Russia blocks mention of Assad's fate in G8 Syria declaration
“We remain committed to achieving a political solution to the
crisis based on a vision for a united, inclusive and democratic
Syria,” the final G8 summit communiqué reads. “We strongly
endorse the decision to hold as soon as possible the Geneva
conference on Syria,” reads the document, which does not
outline Assad’s role in a post-crisis Syria.
Wrapping up their gathering in Northern Ireland, the G8 leaders also urged the Syrian government and the opposition to commit to destroying all organizations affiliated with Al-Qaeda.
The world powers confirmed that they are contributing almost $1.5 billion to meet humanitarian needs in Syria and in neighboring states.
“We also condemn in the strongest possible terms all human rights violations and abuses in Syria, committed by anyone, including indiscriminate attacks on civilians. We call on all sides to respect international humanitarian and human rights laws, noting the particular responsibility of the Syrian authorities in this regard,” the communiqué reads.
Russian President Vladimir Putin, speaking at a news conference after the summit, underlined that decisions on arms supplies to the Syrian opposition based on unconfirmed reports that the Assad regime used chemical weapon further destabilize the situation.
“We do not have any facts of the use of such weapons by the Syrian government. I assure you, that by no means all the G8 members believe that they were used,” Russian President Vladimir Putin told a media conference on Tuesday.
Arms supplies were not mentioned in the G8 final document. But the Group of Eight condemned the alleged use of chemical weapons in Syria, calling on all parties involved in the conflict to allow UN inspectors to enter the country to investigate the claims.
“We are determined that those who may be found responsible for the use of chemical weapons will be held accountable,” the leaders stated.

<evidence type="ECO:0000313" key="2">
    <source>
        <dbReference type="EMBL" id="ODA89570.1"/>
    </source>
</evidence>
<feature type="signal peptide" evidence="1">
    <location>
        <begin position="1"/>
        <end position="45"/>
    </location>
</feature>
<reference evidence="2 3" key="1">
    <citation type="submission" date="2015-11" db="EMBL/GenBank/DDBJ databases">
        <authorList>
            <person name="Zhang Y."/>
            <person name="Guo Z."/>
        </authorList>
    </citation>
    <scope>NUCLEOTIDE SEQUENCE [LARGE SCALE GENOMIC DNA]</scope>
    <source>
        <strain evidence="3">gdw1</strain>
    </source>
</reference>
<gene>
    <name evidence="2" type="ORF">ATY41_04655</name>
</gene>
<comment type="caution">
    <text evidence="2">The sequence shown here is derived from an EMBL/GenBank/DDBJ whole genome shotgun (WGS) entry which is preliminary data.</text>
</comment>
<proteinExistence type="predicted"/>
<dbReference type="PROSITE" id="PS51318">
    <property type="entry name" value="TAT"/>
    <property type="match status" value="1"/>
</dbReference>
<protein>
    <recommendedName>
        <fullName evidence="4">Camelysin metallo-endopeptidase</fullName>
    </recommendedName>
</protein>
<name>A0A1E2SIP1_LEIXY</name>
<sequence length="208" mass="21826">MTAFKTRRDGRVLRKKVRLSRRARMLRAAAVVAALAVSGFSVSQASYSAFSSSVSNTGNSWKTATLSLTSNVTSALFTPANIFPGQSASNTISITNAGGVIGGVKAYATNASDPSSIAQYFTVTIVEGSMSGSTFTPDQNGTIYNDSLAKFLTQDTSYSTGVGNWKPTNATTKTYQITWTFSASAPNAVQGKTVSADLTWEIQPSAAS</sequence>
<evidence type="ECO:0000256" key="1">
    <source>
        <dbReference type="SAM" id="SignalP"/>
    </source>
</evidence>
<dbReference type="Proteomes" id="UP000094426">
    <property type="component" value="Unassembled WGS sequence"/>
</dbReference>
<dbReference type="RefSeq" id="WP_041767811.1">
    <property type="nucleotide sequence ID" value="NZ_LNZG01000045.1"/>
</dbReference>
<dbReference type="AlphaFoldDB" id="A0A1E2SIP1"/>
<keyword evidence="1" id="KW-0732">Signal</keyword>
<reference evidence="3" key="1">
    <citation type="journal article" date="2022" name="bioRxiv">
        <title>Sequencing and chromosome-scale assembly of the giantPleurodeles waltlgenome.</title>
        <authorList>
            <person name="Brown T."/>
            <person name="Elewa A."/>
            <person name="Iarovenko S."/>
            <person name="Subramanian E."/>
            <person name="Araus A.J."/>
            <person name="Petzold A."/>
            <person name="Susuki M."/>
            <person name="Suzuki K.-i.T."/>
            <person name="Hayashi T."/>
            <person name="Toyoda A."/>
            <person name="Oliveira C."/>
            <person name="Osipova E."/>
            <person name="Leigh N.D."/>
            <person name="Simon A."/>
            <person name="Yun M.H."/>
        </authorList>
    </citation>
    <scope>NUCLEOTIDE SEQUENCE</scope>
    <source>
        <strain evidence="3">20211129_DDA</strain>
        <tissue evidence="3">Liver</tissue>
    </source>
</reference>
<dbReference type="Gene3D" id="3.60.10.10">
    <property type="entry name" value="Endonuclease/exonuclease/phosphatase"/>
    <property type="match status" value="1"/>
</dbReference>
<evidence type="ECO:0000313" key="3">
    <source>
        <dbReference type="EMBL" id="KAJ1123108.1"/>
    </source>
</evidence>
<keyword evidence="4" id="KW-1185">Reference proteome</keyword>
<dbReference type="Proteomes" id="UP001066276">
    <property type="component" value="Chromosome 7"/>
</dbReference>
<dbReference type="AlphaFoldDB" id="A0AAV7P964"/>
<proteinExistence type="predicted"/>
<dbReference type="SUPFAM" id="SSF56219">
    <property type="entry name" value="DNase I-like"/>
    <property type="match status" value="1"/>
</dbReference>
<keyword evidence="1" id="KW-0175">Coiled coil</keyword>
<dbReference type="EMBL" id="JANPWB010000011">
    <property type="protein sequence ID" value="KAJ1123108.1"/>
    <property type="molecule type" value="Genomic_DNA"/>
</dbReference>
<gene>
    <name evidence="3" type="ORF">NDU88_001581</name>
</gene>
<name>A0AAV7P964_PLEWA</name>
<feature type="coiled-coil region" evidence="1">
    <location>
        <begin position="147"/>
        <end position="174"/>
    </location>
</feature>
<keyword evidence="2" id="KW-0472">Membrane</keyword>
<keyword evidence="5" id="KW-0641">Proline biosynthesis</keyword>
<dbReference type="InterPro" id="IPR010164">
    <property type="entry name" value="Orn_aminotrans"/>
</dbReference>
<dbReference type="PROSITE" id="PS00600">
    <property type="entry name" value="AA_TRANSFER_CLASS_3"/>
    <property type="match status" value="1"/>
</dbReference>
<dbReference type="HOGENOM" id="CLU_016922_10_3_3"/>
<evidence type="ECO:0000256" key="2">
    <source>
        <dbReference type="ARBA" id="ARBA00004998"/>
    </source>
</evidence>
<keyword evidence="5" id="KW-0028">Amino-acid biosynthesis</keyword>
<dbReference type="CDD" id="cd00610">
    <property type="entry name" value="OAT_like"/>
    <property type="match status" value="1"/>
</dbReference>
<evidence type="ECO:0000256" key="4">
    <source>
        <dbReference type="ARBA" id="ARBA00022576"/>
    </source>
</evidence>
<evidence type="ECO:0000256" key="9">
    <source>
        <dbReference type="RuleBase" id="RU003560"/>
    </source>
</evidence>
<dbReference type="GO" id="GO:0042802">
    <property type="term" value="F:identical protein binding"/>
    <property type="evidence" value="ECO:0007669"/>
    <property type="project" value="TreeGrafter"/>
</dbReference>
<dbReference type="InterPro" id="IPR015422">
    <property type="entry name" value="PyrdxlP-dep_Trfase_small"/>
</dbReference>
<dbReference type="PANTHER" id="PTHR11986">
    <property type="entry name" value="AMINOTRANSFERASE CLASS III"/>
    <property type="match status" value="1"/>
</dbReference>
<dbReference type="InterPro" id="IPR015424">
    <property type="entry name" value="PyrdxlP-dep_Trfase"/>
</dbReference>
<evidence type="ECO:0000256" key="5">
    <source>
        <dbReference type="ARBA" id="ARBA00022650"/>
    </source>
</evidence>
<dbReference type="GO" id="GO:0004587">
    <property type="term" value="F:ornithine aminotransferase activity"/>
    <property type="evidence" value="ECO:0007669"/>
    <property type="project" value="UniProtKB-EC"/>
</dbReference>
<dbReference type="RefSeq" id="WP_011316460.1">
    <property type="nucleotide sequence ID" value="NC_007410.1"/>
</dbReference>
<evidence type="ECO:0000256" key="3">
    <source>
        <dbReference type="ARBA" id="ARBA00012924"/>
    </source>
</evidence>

The G8 also agreed that the results of this investigation would be turned over to the UN Security Council.
Putin denounced speculation that he was isolated at the G8 summit – ‘one against all’ on the Syrian issue: “It’s absolutely wrong,” he stressed. “Believe me, it was a joint discussion between people who want to find common approaches to resolving the Syrian problem.”
On Monday, Canadian Prime Minister Stephen Harper called the G8 summit in Northern Ireland “G7 plus one” – a criticism of Moscow for “supporting” the Syrian regime.
Just a day earlier, Harper noted that the G8 communiqué represents a real shift by Putin. Harper admitted that before the meeting, he feared Putin's support for Syria would make an agreement difficult.
“We have a very different outcome and much better outcome than I thought we were going to have,” Harper told reporters following the summit.
Russia and the US proposed holding an international peace conference on Syria, following a meeting in Moscow last month between Russian Foreign Minister Sergey Lavrov and US Secretary of State John Kerry. The Geneva 2 talks would be a follow-up to last year’s international meeting in Switzerland that drafted a peace roadmap for Syria, known as the Geneva Communiqué.
Initially, the conference was planned for the end of May, and was then postponed till mid-June; no definite date for the meeting has been scheduled yet.
The peace talks were postponed due to the difficulty of bringing all parties involved to the table. While the Syrian government approved of such a meeting, the opposition remains split on the matter.
The issue was raised again as Russian President Vladimir Putin and US President Barack Obama met on the sidelines of the G8 summit. The leaders agreed to push the sides of the two-year-long Syrian conflict to the negotiating table in Geneva.
“On some points, we still have a different stance, but we are united by an aspiration to prevent violence, to put an end to the growing number of victims, to solve the problem by peaceful means, including through negotiations at the international conference at Geneva,” Putin said.